Okay, so remember how I kind of complained about not being totally sold on the identity of the mystery villain after last issue? Yeah, well, this month Mark Waid forces me to eat every single one of those words. At one point, I even heard his voice in my head going: “See? I’m way ahead of you! Now, eat those words. Eat them!” Okay, so that last half of that statement may have been added after the fact (I do not have an evil version of Mark Waid living in my head), but you get what I mean. So, I’m just going to put it out there: I will never doubt this creative team ever again! Because, whatever I or anyone else might find to nitpick about, they’ve clearly already considered it.
Specifically, my biggest “nitpick” going into this issue were my strong feelings about Bullseye not being a natural mastermind. However, when Waid has Daredevil, during his encounter with Bullseye, voice those exact same thoughts, that really does make a huge difference: “This isn’t your style. You’re a hitman, not a master-mind.” Of course, having our protagonist provoke the question doesn’t absolve the writer from having to provide an answer – which he does – but it makes every reader out there thinking the same thing feel a little more validated in their initial doubts. Bullseye’s journey from agile gun-for-hire to tin-man genius did signify a big departure from the villain we were used to. This issue acknowledges that.
So, what answer does Waid and the rest of the team provide us with? Well, a very compelling one. A flashback scene shows us Bullseye’s resurrection and subsequent transformation, brought about by Lady Bullseye’s deep – and oddly moving – devotion to the man who “made” her. Chris Samnee’s art here is super-strong, and I’m particularly impressed with the way Bullseye’s obsession with Daredevil, as seen below, is depicted. Any fan who has ever read the classic Frank Miller issue “Devils” (Daredevil #169), will know what I mean. Brilliant!
Since this review has to count as an early one, I really want to keep it as free of spoilers as possible. This makes it kind of hard to go into the details of the last two thirds of the issue, except to say it is full of twist and turns, along with things that are just twisted. The initial stalemate seen in the first few pages predictably erupts into a fight scene that is as riveting as it is economical. Unlike the fight scene from Daredevil #25, which took up most of the issue, this scene has just a few pages at its disposal. Despite this, it is large in scope, and doesn’t feel rushed at all.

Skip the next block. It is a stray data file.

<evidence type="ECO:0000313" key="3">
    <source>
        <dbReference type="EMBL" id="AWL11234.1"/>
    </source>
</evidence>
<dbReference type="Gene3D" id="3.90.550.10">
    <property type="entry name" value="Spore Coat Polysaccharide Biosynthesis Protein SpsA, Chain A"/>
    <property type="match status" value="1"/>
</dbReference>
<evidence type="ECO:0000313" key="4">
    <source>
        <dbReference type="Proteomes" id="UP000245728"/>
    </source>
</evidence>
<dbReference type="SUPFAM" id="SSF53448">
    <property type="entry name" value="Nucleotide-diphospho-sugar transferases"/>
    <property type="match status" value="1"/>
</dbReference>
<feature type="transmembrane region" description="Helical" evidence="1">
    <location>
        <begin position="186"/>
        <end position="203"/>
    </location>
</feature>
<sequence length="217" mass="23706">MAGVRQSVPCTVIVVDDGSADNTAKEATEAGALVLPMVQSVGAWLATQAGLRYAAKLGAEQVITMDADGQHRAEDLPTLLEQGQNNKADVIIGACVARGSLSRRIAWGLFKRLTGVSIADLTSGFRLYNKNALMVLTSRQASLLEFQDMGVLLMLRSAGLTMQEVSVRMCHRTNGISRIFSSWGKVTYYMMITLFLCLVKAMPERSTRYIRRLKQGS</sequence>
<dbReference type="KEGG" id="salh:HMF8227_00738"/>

By the end of the issue, the larger story has been resolved to my absolute satisfaction, and the way it happens is very much in line with what we’d expect from a comic book and main character as complex as Daredevil. Matt is more human than angel, and Waid is an expert at handling that important distinction, without ever sacrificing the integrity of the character. Here he leaves both characters and readers alike with much to contemplate after all is said and done. This issue also shows Matt at his smartest (if you’ve read the issue, you’ll know what I mean).
While I’m running out of ways to describe just how much I love the artwork, I’ll give it another try. It is at once chilling, charming, dynamic, expressive, and clear, wherever either one of those are called for. If I were to throw in some Marvel-sanctioned adjectives as well, I might add amazing, indestructible and superior. In fact, I’ve become so used to easily and intuitively understanding everything going on in every panel within a fraction of a second that I need to read comics other than Daredevil before I realize just how unusual that is. Few artists make the reading process quite so immediately accessible. It’s almost like having a story uploaded directly into your brain. Chris Samnee seemingly never loses track of the fact that he is telling a story first and foremost, and nothing is added to or left out of a panel that gets in the way of that objective.
Colorist Javier Rodríguez’s contributions to the finished look of the book cannot be overstated, and his colors are truly the perfect complement to Samnee’s line art. They not only help set the perfect mood, they also add to the clarity by directing the reader’s eyes to all the right places. In Bullseye’s hideout, the different shades of blue used in the background help keep us perfectly oriented relative to the light coming in from the outside, and on the level below, a slightly different set of hues gives it another, very distinct feel. I almost feel bad for the main character who is unable to appreciate this vibrant world he lives in.
The end product (topped with the perfect cherry that is Joe Caramagna’s lettering) is one fantastic-looking piece of entertainment. Actually, entertainment isn’t even the right word. It’s more like a monthly visit to a world that may not look “real,” but feels one hundred percent true.
I loved this issue, and I hope you guys did too. Luckily, next month’s issue – with Javier Rodríguez pulling double duty – is out in two short weeks.
Oh, and thanks to regular commenter Dan for plugging this site in the letters section! You know Dan, I still think the Deathstalker theory was great, and we have nothing to be ashamed of!
Also, if anyone is wondering what this self-proclaimed science geek thought of the scene where it’s implied that ionizing radiation can make biological “radars” go fuzzy, I call shenanigans. I mean, yeah, you can get neurological side effects from radiation poisoning, but at that point you’re in pretty bad shape. But, hey, the rest of this issue was so darn perfect, I’m totally going to let that one slide. 😉